• Au Hasard Balthazar

    Au Hasard Balthazar

    Bresson patiently studies the lives of a donkey and its occasional owner (Anne Wiazemsky in her debut role) in rural France. Rendering a world oppressed by exploitative, cruel relationships, Au hasard Balthazar evokes a rich tension between formal rigor and the tragic, parallel narratives personified by its two principal non-actors. Bresson, who used solely nonprofessionals in front of the camera since 1951’s Diary of a Country Priest, was reportedly upset when Wiazemsky went on to pursue an acting career (she…

  • Close-Up

    Close-Up

    In Abbas Kiarostami’s masterful exploration of the nature of truth and cinematic illusion, a young man introduces himself as celebrated director Mohsen Makhmalbaf, and enters intimately into the life of a family under the pretext that he’s scouting locations for a new film project. Deeply suspicious, the father investigates the stranger, leading to the con man’s exposure and arrest. At this stage, Kiarostami and his real-life film crew enter the story to film the imposter’s trial. Events preceding the young…

  • The Gospel According to Matthew

    The Gospel According to Matthew

    Pasolini’s version of the Gospel, lauded by both art-house audiences and religious groups, was shot in natural settings in southern Italy, forsaking mythic grandeur in favor of a depiction that emphasizes the political radicalism of Christ’s life, with a visual style that drew from contemporaneous documentary and Renaissance painting alike. The use of non-actors was, in particular, essential to the project. “I don’t know what it is, but the eye of the camera always manages to express the interior of…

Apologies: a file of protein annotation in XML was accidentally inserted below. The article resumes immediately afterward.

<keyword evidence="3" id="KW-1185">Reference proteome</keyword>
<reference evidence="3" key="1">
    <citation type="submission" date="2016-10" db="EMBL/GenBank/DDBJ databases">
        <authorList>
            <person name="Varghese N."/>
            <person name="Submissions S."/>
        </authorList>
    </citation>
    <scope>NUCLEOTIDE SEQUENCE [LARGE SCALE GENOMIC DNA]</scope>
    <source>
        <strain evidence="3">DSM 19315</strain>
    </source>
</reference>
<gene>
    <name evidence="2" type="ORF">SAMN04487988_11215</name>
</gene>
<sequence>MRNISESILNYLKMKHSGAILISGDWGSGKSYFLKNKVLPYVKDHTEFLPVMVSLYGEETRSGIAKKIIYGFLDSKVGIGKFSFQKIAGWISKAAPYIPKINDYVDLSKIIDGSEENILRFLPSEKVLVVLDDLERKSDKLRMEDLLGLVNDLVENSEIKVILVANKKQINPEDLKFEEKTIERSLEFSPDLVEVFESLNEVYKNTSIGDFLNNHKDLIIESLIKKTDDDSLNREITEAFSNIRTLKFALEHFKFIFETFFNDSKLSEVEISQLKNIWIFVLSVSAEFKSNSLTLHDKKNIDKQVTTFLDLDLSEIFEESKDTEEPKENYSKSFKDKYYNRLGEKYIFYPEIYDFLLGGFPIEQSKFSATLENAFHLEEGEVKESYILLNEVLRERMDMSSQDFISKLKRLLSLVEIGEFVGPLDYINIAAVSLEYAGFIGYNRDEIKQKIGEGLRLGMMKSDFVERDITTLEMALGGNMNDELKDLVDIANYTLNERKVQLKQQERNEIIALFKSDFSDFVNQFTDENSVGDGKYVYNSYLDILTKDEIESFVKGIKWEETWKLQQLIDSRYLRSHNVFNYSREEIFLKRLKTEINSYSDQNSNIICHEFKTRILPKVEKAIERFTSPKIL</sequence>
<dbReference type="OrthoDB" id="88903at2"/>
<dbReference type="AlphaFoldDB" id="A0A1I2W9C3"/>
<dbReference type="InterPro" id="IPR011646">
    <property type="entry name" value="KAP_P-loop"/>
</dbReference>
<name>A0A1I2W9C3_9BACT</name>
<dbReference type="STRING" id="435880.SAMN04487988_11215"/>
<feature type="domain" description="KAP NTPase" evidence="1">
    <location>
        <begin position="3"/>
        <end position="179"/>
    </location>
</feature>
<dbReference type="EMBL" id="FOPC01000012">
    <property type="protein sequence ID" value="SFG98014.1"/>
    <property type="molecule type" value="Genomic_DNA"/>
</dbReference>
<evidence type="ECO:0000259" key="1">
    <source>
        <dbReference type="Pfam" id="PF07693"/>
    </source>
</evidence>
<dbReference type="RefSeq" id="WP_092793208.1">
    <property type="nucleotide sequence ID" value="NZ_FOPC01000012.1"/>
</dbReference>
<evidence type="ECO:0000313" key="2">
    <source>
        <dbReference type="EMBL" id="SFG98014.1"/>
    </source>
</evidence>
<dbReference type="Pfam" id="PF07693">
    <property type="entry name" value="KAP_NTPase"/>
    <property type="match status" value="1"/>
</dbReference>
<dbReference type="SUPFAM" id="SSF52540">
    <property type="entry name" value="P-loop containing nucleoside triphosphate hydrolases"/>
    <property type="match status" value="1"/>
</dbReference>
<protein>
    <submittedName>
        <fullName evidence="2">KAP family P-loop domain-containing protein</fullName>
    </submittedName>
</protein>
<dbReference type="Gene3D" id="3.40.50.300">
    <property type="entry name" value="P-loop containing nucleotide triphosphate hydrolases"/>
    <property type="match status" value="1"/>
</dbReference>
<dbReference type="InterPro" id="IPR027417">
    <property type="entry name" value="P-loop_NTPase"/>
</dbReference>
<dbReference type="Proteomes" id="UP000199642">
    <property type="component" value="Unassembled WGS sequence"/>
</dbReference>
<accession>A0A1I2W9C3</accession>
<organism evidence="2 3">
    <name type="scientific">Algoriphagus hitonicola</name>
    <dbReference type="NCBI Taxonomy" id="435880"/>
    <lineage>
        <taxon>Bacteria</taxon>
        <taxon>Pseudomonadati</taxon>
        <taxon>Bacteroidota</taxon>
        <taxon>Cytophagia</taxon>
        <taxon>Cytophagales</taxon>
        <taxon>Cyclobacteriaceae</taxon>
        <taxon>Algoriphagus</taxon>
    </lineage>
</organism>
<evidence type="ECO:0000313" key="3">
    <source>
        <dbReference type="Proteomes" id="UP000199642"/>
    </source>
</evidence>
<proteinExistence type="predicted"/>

• Vagabond

    Vagabond

    One of Varda’s favorite devices, used in films from La Pointe Courte to Documenteur, is to structure her movies around fictional characters who act as foils for the non-actors who surround them. But it was only in Vagabond, one of her most celebrated features, that she filmed those non-actors trying—and failing—to figure out the movie’s main character. Mona, played in a career-high performance by Sandrine Bonnaire, has left her posh urban office job for a life on the road. The…